Here in London, the idea of social interaction with strangers seems incomprehensible: and this is the premise of this play. As two strangers get stuck alone in a tube carriage together, with no signal or sign of assistance, they begin to build a relationship.
Initially, the pair have an awkward first interaction, but slowly they begin to build a rapport. Michaela Carberry as Rachel plays the part of the awkward ‘posh’ London girl with tenderness, the scene of her talking about her love for Pret really striking a comical chord with everyone in the audience. George Damms as The Man is charming, with his vocals really shining through. Why Damms’ character is never given a name is confusing though, meaning we have less of a connection with his character than with Carberry’s; but together their chemistry is palpable, creating some truly poignant moments about human connection.
Juxtaposing this is a scene where The Man breaks the fourth wall to tell the audience off for not helping them and being to connected to their phone instead of others – which doesn’t feel in keeping with the flow of the piece. Similarly, neither does the final twist from The Man: it feels too sudden and muddies the already confusing themes.
Further complicating things is the fact that the pair have been held for days and are the only two in the carriage (when Rachel is supposed to be on her way to a job interview). This premise makes many theories run through your head as to how this could be so…and what line could this possibly be on? It brings to question, is writer Joe Kerry going for an existential feel or hinting that something is happening outside that is bigger than the pair in the carriage? This question is left unanswered, with the final twist making it feel like the answer probably is neither – which leaves a perplexing and disappointing feel in the air.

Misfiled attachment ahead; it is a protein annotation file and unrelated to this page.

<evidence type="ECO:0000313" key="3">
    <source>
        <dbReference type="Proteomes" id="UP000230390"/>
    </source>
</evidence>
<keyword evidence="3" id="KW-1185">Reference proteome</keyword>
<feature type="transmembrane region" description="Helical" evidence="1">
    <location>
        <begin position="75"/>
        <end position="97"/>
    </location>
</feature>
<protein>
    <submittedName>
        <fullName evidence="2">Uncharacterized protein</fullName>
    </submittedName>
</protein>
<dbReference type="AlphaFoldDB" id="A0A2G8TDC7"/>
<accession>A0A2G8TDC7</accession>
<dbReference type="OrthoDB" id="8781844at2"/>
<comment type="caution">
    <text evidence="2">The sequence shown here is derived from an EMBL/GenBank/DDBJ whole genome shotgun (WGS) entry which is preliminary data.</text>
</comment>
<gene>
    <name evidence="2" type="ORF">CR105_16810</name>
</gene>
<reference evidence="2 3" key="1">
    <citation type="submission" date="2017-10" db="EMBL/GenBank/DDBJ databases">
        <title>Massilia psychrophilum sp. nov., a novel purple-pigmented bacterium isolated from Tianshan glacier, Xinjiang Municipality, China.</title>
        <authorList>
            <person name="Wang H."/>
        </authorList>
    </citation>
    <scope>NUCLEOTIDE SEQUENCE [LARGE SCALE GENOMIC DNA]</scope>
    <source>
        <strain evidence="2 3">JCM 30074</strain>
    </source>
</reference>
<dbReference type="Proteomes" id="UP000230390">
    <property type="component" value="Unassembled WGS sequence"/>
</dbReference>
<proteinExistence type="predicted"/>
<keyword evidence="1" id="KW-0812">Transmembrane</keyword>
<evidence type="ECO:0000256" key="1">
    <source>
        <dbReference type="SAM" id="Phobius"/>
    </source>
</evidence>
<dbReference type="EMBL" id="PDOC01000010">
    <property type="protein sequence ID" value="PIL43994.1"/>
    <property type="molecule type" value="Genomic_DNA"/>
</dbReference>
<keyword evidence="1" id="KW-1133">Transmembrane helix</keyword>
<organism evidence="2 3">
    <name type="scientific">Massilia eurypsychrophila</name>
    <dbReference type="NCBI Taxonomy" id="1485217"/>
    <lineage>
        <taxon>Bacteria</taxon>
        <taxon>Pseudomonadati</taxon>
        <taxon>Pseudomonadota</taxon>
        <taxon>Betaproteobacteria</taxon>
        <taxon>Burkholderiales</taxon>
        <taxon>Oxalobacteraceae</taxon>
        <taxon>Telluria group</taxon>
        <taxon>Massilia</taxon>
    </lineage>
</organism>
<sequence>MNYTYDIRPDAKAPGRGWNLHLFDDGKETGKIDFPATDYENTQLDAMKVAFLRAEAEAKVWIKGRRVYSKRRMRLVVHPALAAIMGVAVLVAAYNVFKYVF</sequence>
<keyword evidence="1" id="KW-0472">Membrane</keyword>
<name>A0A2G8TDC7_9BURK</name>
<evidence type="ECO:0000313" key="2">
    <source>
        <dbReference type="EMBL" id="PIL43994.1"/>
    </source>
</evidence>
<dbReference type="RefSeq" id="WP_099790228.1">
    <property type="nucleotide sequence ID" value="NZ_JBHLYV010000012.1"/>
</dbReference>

If the conflicting aspects of the production are dismissed, the magnetism of the two actors, alongside comments on how difficult it is to live as a young person in London are really profound. Rachel’s struggle between following her passion or getting a good job and the waves of loneliness of non-native Londoners will hit home for many young people. The message from her mum beautifully touches a nerve, and it is scenes like this that are where Kerry’s writing is radiant.
With some fine tuning, this could be a play for our times and encourage Londoners to reevaluate the value of new interactions away from technology. Hopefully this production will continue to develop to fully live up to its moments of pathos.